"Minority Veterans." In Source Material on the Vietnam Era Veteran. Congress.
Senate Committee on Veterans' Affairs, 173-236. Washington, D.C.: GPO, 1974. Committee Print 26.
Part 3: Minority Veterans.
Back from War, Black Veterans Ignored and Bitter / Acel Moore and Gerald McKelvey. (p. 213-215).
(Originally published in The Philadelphia Enquirer, February 7, 1971.)
SuDoc No.: Y4.V64/4:V67/6
A brief article detailing the problems of Philadelphia area African-American veterans. Dr.
Napoleon N. Vaughn, an African-American clinical psychologist who helped many returning veterans
saw the many problems that they were facing. Returning home with little or no skills that were
transferrable to civilian life, and with little or no help to find a job, many African-Americans
became deeply disillusioned. This disillusionment caused many veterans to see their enemy not
as the Vietcong in Vietnam but the white establishment in the United States.
[From The Philadelphia Inquirer, February 7, 1971]
Back From War, Black Veterans Ignored And Bitter
(By Acel Moore and Gerald McKelvey)
The next social thrust – for good or ill – in this country will come from black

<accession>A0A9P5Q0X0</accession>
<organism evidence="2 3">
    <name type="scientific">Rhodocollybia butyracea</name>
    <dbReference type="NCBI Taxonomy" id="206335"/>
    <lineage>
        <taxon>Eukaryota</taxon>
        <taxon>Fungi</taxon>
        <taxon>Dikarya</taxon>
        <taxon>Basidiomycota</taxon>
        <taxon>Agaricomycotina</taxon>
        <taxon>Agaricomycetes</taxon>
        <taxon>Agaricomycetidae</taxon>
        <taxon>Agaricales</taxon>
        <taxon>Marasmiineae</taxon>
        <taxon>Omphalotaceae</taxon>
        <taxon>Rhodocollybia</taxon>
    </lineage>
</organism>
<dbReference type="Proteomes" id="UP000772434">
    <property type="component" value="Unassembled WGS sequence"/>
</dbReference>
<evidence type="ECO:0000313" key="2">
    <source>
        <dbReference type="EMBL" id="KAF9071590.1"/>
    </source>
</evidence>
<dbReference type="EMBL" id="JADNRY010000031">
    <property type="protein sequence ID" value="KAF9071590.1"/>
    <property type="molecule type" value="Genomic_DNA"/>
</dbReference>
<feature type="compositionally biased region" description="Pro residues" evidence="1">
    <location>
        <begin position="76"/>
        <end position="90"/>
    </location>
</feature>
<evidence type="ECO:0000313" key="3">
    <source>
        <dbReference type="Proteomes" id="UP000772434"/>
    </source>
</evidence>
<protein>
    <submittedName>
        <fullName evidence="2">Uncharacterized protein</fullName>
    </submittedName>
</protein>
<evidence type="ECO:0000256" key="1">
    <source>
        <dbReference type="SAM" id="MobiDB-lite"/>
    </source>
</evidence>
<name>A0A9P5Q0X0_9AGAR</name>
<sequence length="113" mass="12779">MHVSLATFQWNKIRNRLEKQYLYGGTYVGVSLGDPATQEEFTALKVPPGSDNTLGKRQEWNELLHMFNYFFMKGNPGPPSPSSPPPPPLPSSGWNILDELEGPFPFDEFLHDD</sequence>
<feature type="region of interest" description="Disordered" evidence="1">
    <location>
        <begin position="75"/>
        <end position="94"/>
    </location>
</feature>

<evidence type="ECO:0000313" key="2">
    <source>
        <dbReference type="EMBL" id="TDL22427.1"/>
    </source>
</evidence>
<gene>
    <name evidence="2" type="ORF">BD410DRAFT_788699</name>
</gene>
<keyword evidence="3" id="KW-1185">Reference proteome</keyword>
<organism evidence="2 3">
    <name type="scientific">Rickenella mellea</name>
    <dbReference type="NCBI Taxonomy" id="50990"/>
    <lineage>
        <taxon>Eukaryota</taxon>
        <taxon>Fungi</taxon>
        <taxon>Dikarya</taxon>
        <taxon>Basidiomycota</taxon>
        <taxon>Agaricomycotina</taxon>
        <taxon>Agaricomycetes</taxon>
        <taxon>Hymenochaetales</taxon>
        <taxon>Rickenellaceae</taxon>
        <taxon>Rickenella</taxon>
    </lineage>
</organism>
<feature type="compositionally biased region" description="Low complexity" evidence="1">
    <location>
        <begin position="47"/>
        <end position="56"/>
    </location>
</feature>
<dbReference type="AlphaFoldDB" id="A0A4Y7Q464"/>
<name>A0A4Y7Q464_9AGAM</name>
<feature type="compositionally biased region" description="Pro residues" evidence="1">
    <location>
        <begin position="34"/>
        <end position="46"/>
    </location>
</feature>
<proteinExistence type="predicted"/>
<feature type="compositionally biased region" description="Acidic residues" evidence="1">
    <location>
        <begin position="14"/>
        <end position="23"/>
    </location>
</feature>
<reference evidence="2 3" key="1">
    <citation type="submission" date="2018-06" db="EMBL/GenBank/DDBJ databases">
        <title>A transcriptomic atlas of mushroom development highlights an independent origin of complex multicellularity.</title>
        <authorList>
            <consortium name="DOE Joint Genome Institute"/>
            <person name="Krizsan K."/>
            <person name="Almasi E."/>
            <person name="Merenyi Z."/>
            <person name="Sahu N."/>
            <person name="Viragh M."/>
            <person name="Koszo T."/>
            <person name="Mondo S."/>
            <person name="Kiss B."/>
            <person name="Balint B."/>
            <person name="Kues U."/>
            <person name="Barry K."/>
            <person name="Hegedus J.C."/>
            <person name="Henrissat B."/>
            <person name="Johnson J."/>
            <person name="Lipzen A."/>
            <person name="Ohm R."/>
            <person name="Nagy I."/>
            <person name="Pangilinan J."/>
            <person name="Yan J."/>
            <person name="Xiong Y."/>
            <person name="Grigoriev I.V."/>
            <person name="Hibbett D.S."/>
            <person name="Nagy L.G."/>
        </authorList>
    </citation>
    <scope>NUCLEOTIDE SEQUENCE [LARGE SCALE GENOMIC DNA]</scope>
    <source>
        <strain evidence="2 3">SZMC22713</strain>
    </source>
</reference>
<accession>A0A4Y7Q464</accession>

military veterans who have served in Vietnam.
So contends Dr. Napoleon N. Vaughn, a black clinical psychologist who has been working with
the readjustment problems of returning veterans for the past few years.
"The one group in this country that has the most potential for good or destruction is
the black Vietnam veteran," Dr. Vaughn said in an interview last week at his 4627
Spruce St. office. Dr. Vaughn heads the Urban Market Developers Inc., which specializes
in market research and other studies in the black community.
"The sad thing is that these men are being ignored by both the white and black
Dr. Vaughn outlined these problems as being peculiar to black Vietnam veterans:
They feel alienated because they have put their lives on the line only to return home and
find social conditions the same as when they left.
There is no market for the skills they have learned in the military.
Many did not even receive rudimentary skills training. Because they were considered